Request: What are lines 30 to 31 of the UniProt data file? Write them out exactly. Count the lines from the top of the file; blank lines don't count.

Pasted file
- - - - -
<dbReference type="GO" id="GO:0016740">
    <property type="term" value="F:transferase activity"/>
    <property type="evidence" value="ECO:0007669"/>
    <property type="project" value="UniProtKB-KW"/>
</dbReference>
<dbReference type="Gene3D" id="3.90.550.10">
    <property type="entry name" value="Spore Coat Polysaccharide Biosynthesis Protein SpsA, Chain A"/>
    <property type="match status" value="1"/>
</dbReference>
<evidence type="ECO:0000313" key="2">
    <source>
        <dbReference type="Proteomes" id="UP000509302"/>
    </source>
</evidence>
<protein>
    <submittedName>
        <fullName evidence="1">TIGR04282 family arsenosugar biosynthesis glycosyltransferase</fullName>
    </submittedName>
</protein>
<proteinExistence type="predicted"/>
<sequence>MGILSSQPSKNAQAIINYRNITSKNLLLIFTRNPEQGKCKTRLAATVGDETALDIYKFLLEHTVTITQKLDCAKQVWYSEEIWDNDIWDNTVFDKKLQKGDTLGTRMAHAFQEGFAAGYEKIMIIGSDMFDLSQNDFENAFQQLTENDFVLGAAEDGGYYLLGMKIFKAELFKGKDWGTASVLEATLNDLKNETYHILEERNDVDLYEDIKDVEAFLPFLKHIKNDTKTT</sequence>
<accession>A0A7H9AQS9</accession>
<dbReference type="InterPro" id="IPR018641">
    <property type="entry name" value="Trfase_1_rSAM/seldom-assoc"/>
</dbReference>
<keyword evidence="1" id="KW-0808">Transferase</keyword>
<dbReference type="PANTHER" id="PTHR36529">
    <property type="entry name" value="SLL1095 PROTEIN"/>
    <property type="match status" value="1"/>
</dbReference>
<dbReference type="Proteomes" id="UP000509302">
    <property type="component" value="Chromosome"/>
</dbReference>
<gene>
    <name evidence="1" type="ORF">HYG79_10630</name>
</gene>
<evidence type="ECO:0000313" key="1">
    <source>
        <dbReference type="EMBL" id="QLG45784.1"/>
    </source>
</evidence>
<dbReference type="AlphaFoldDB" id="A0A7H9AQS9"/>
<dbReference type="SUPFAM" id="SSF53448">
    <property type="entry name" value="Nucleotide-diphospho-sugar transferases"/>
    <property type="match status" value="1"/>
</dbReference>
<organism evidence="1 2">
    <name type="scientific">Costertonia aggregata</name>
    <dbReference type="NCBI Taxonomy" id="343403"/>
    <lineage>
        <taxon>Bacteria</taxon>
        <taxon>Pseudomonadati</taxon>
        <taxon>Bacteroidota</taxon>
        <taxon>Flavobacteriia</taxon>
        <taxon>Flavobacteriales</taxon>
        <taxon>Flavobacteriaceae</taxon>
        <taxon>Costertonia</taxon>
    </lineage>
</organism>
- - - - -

</dbReference>
<dbReference type="Proteomes" id="UP000509302">